As we progress with the survey, we want to get an idea of which species are in each county and where any range expansions (or contractions) are occurring. This is especially of interest as we expect more southern species to migrate up and establish populations in Ohio.
Below are three such species that we really want to document their new ranges (or see if they are incidental observations).
Rambur’s Forktail (Ischnura ramburii):
This species has been reported at water garden stores that bring up vegetation from southern states. As of yet, we are considering these populations as incidental until we can find them in more sites and not just in places that regularly import materials from southern locations. Do keep an eye out the next time you are at a water garden. It looks very similar to the Eastern Forktail, but has a slightly different color pattern on the terminal appendage. Note the amount of black on S9 for males. Bugguide link. Odonata Central Link.
Rough sketch of male Rambur’s Forktail terminal appendage patterning by MaLisa Spring. Created in MS paint, so apologies for proportions.
Rough sketch of male Eastern Forktail terminal appendage patterning by MaLisa Spring. Created in MS paint, so apologies for proportions.
Swift Spreadwing (Dythemis velox):
Now known from five sites across the state in Greene, Champaign, Montgomery, and Muskingum County. These are distinct in how they hold their wings forward and have black wing tips. It is likely that this is now across most of the state, but we just need to document it. If you see one please get photo documentation and if possible collect a specimen (given landowner permission). Bugguide link. Odonata Central Link.
Swift Setwing posing with it’s characteristic wing posture. Keep an eye out for these wonderful dragons as they expand their range. Who knows, they might already be in your backyard! Photo by MaLisa Spring
Golden-Winged Skimmer (Libellula auripennis):
An uncommon sight, but this specimen was the third record for the state that was found during Odo-Con-17. This one was potentially blown up on the hurricane remnants a few days before the conference, but hard to be sure. If you see one, be sure to document and get good photos of the wing venation and thorax. Bugguide link. Odonata Central Link.
Dorsal view of Golden-winged Skimmer. Much more common in southern states and very similar to Needham’s skimmer. Photo by MaLisa Spring
Side (lateral) view of Golden-winged Skimmer. Much more common in southern states and very similar to Needham’s skimmer. Photo by MaLisa Spring
Also keep an eye out:
New State Record of a Belted Whiteface (Ladona proxima) by Rick Nirschl and confirmed on Odonata Central.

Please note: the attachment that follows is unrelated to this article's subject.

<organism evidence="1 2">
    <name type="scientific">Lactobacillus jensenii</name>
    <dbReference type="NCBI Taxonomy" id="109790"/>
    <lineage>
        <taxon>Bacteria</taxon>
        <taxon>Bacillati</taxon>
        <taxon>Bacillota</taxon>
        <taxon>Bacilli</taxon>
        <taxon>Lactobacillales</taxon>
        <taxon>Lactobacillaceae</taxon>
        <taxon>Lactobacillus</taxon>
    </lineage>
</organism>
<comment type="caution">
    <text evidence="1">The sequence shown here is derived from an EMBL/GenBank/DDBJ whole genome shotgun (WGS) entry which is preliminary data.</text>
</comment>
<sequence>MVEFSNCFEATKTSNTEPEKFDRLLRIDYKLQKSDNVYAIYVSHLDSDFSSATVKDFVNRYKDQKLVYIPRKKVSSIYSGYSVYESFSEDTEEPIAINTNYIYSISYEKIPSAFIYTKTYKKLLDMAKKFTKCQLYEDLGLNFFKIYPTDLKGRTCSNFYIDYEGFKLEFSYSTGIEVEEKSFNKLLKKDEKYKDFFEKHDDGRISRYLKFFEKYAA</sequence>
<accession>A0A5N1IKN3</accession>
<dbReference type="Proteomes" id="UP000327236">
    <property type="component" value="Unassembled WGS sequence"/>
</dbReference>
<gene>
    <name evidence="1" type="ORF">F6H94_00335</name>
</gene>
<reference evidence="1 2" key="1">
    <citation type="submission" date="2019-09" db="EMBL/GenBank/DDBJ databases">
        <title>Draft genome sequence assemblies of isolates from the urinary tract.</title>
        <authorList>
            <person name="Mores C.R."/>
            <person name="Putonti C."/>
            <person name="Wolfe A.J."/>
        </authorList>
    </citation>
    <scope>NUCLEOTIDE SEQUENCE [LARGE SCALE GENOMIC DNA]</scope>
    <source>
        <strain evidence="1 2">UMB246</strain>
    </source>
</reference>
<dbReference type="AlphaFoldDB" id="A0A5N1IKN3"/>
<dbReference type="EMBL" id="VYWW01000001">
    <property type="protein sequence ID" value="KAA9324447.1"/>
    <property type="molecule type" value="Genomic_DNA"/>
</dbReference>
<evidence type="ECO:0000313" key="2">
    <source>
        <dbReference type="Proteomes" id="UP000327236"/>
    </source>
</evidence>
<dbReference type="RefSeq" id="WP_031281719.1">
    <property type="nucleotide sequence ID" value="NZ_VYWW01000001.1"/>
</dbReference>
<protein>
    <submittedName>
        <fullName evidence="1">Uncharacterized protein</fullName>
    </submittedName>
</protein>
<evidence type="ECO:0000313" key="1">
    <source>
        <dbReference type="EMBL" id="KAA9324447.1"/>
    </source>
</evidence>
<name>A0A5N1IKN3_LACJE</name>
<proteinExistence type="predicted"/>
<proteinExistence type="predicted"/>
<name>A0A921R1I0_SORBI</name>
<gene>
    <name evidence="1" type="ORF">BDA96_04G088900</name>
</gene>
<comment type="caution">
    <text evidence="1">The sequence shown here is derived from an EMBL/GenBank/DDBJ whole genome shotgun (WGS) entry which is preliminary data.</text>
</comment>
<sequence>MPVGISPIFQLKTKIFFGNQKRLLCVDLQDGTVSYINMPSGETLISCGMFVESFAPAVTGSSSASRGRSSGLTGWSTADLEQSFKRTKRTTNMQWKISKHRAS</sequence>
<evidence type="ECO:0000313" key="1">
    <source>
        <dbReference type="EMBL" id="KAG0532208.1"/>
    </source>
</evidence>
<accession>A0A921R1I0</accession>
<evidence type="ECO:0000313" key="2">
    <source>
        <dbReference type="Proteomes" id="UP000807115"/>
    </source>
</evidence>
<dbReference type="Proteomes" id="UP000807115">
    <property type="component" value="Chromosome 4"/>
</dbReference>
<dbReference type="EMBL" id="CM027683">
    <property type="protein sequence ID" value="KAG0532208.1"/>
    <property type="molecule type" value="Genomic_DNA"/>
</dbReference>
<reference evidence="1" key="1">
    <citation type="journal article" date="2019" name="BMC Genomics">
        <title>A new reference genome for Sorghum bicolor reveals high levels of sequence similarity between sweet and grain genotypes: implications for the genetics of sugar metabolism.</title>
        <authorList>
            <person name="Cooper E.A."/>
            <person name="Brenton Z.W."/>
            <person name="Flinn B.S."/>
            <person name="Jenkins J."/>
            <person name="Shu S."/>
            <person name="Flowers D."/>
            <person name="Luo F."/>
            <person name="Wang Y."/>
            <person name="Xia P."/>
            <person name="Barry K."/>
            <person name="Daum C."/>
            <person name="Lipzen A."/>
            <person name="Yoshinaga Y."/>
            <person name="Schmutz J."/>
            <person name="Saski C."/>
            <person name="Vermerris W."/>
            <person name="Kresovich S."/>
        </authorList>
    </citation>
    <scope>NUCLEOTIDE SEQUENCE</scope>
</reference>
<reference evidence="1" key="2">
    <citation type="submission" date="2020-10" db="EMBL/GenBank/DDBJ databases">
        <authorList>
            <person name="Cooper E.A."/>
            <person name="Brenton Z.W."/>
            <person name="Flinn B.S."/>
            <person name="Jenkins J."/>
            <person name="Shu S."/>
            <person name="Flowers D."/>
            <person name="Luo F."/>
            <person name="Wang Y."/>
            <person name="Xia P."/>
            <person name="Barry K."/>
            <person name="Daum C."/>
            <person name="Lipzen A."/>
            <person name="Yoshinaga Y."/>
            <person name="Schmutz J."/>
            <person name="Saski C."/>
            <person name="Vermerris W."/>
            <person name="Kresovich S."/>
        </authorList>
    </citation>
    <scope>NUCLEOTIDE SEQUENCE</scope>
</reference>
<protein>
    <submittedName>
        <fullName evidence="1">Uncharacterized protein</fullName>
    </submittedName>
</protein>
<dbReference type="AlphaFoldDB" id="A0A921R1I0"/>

Potential for Scelionid wasps (egg parasitoids) hitching a ride on the abdomens of dragons and damsels. As of yet undocumented in Odonata, but a recent blog post from North Carolina suggests that they might be around. Dr. Norm Johnson at the Museum of Biological Diversity is particularly interested in these records. If you see any, try to catch a few specimens as it is likely to be a species new to science. The challenge is actually seeing them in the first place. If you think you have some in your collection, shoot me an email at firstname.lastname@example.org!
Finally, I want to end this post with a few upcoming buggy events for interested naturalists. Not all Odonata related, but anytime you are outside is a chance to see more Odonata! These are not paid advertisements and are up to the discretion of MaLisa Spring to post and share them.
July 23: Warriors on the Wing. Circleville, Ohio. Join the ODNR, Jim Lemon, and others as they search Stage’s Pond State Nature Preserve for cool Odes!
July 29: Saturday Night Lights – see ad below. Rockbridge, Ohio
Aug 5: Bugstraveganza – see ad below. Groveport, Ohio. I will be there in addition to Bob Glotzhober and Bob Restifo. Great kids event.
Aug 4-6: 3rd Annual Richland County Park District Pollinator Festival – Mansfield, Ohio. If you like pollinators and want to learn more about how to help them, this program is for you. Native’s in Harmony will also be there selling locally sourced native plants!
Sept 9, 2017: The Great Caterpillar Count – Kentucky. If you could not make it to Mothapalooza this year, then this event is for you! Not odonata, but you you are likely to find some cool ones while you are down in Daniel Boone Country in Kentucky. They typically find over 100 species of caterpillars munching away, so this is a great chance to learn something new about caterpillar identification.
Sept 29-30, 2017: Clark County Park District Bioblitz! Stop out for an all day Bioblitz in the Clark County Parks and find a few Odes along the way!
Feb 24, 2018: Ohio Natural History Conference – Date set for Feb 24, 2018. Columbus, Ohio. More details and registration information to follow. This is a great chance to learn about many natural history activities happening across the state!
June 22-24, 2018: Odo-Con-18! More details to follow, but it will be held in Hancock County, Ohio.
Know of other events we might be interested in or have questions/comments? Let me know at email@example.com.